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Agree with that comment :slight_smile:

In the current incarnation, what would you estimate to be good gain?
Mostly i’d say to have the weakest signal at -20 to -30 dBFS is a good compromise and works for most people.

Anyway i’ve noticed i can tweak the gain in a very wide band without noticing barely any changes in performance.
This might be in part due to my range being limited by terrain.

The same rules apply because we are still using the same analog path. In general, just enough gain to not lose the weak signals.

That might be closer to -30 dBFS for the weakest signal or even a little lower.
But it’s hard to tell :slight_smile:

Anyway that number will always depend on the sample rate as well as that changes the full scale at the A/D due to shorter or longer integration times.

With 20 MHz, i’ve noticed that turning the gain down so that weakest signal drops below -30 dBFS or so, reducing the gain doesn’t reduce the weakest signal, indicating some weak signals might get lost.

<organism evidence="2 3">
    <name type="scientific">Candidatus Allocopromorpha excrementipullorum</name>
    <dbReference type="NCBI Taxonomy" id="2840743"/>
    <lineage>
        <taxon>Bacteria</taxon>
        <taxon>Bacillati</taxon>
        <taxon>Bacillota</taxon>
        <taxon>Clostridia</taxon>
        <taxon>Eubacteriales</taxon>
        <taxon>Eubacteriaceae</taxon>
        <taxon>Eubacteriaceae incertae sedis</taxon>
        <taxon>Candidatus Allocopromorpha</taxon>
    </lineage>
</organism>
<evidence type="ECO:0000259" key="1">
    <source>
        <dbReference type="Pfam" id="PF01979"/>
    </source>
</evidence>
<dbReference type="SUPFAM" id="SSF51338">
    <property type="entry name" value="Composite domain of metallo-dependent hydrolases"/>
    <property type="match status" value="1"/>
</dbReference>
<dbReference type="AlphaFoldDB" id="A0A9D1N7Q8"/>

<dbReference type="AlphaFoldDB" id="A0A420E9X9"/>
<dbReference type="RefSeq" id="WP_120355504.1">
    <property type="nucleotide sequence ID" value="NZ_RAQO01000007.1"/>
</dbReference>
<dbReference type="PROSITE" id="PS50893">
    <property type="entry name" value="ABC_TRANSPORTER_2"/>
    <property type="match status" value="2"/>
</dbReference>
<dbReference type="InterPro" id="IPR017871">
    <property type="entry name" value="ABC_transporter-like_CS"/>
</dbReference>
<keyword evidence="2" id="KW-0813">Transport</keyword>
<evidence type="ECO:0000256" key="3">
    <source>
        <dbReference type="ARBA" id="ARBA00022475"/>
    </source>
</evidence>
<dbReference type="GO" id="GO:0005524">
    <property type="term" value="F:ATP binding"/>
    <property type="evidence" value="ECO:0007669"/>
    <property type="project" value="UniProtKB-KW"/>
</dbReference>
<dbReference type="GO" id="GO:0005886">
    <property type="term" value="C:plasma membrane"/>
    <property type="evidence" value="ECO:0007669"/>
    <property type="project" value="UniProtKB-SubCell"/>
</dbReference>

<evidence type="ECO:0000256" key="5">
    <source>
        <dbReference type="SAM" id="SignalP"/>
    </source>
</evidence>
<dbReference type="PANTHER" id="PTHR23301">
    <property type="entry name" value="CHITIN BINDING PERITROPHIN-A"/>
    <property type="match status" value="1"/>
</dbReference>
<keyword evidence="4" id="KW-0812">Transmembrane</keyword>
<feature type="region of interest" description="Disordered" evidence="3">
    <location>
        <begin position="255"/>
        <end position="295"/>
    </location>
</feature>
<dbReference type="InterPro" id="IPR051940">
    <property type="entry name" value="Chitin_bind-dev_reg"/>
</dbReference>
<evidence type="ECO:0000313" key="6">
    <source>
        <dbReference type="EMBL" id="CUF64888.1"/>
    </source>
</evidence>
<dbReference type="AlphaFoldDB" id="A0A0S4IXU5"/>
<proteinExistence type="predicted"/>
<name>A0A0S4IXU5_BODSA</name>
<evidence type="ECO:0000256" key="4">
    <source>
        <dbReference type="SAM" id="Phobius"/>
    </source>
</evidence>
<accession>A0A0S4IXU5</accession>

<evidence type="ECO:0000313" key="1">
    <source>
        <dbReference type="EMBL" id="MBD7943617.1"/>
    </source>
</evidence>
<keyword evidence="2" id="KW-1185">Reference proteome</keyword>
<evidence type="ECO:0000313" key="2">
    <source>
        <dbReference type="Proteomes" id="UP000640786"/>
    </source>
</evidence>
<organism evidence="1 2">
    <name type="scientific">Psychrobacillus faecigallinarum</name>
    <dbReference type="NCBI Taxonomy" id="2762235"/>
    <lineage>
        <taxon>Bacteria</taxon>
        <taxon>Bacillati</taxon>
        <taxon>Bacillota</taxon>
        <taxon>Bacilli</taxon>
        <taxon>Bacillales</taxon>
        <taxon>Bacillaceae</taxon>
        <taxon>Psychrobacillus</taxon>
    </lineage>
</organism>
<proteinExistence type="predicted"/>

Anyway -20 dB to -30 dB for the weakest signal seems to work well.
Interestingly i’m seeing some bogus decodes with -40 dB right now.
Pretty sure that’s just the preamble detection and decoding detecting a random pattern, not sure how it produces 2 messages though.

Note that there is a difference between an actually weak signal and a weak SNR report because you lowered the gain.

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Yeah i’m well aware, the weakest signal shows less SNR when lowering the gain.
But if you drop the gain too much that signal is no longer decoded and your weakest decoded signal doesn’t drop as much as you would expect from lowering the gain.

Maybe i wasn’t clear with the terminology.
-20 to -30 dBFS for the weakest decoded signal seems like a good place for most people with little to improve when shifting that to let’s say -10 dB by cranking up the gain.

As you don’t know the objective signal strength, it’s hard to know when you’ve caught the weakest signals you can receive or not :slight_smile: